Migrants walk towards the Turkish-Greek border as they attempt to cross into the European Union Migrants walk towards the Turkish-Greek border as they attempt to cross into the European Union  (ANSA)

EU's new Asylum and Migration Pact disappoints rights groups

The European Parliament narrowly approves the wide-reaching reform of the European Union's migration and asylum policy. Aid agencies and human rights activists express disappointment saying it fails to protect those most in need.

By Linda Bordoni

The European Parliament’s main political groups overcame opposition from extremist party representatives to pass the new EU Migration and Asylum Pact – a sweeping reform nearly a decade in the making.

In a series of 10 votes on Wednesday, European lawmakers endorsed the regulations and policies that make up the reformed legislation that addresses the questions of who should take responsibility for migrants and asylum seekers when they arrive and whether other EU countries should be obliged to help.

Commenting on the Pact, the EU Home Affairs Commissioner said the bloc “will be able to better protect external borders, the vulnerable and refugees, swiftly return those not eligible to stay” and introduce “mandatory solidarity” between member states that signatories say, will ensure all countries, regardless of their size and location, contribute to alleviating the pressure on Southern Europe.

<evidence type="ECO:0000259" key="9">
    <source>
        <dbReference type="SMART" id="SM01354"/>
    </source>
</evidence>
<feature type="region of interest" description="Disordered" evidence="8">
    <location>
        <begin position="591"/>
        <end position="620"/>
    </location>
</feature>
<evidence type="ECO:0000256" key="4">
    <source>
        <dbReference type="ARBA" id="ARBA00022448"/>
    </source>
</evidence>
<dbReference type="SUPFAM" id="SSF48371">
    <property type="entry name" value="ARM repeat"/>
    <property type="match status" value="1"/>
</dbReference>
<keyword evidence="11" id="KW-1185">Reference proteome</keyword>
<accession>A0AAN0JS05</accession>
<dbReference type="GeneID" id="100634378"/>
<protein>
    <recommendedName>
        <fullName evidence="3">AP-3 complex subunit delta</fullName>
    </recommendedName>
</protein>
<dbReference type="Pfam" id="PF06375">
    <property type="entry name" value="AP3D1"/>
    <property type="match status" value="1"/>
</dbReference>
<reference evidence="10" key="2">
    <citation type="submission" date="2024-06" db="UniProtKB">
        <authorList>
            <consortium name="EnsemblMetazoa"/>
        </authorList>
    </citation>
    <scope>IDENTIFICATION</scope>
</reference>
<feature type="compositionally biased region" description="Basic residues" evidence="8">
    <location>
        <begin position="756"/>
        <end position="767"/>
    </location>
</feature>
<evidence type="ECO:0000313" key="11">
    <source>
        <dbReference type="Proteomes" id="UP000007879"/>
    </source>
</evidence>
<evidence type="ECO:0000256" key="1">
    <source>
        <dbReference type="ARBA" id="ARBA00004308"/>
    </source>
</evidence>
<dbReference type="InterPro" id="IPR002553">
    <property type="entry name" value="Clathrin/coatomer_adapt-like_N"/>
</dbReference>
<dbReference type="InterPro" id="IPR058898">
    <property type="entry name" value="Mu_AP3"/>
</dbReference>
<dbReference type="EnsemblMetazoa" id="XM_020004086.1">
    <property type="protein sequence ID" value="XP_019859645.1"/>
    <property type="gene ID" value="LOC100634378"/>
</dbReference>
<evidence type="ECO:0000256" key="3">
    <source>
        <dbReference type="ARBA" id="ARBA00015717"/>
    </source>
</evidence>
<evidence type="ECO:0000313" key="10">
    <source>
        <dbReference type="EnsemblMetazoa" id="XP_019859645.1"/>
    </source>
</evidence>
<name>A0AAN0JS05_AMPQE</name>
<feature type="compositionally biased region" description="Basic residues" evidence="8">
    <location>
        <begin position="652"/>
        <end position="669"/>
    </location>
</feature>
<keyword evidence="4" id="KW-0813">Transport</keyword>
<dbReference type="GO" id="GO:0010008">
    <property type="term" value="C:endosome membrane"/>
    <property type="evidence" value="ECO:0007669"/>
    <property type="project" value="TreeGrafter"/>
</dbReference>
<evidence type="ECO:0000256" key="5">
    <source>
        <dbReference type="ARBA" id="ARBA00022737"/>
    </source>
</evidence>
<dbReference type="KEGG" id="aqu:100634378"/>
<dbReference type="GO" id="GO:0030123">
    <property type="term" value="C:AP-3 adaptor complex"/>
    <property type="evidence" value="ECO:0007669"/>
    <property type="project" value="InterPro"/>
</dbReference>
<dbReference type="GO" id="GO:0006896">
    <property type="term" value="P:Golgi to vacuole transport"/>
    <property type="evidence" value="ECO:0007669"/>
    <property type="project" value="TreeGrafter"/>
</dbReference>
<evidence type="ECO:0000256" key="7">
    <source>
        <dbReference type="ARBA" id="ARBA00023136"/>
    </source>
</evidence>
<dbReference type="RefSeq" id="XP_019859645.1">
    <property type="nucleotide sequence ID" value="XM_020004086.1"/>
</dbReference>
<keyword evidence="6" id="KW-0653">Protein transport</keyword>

Rights groups disappointed

Voicing disappointment for the new Pact, Caritas Europa notes the new rules rely on a complicated so-called solidarity mechanism where EU member states can literally pay to avoid the relocation of asylum seekers.

Save the Children meanwhile says signatories have ignored the request to prioritise the protection of children and take steps to minimize risks that harm their rights. In fact, the charity says, the Pact will undermine children's and families’ right to asylum in Europe and put them at risk of detention, pushbacks and destitution at borders.

The 27 EU member countries must now endorse the reform package, possibly in a vote in late April before it can take effect.

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11 April 2024, 15:51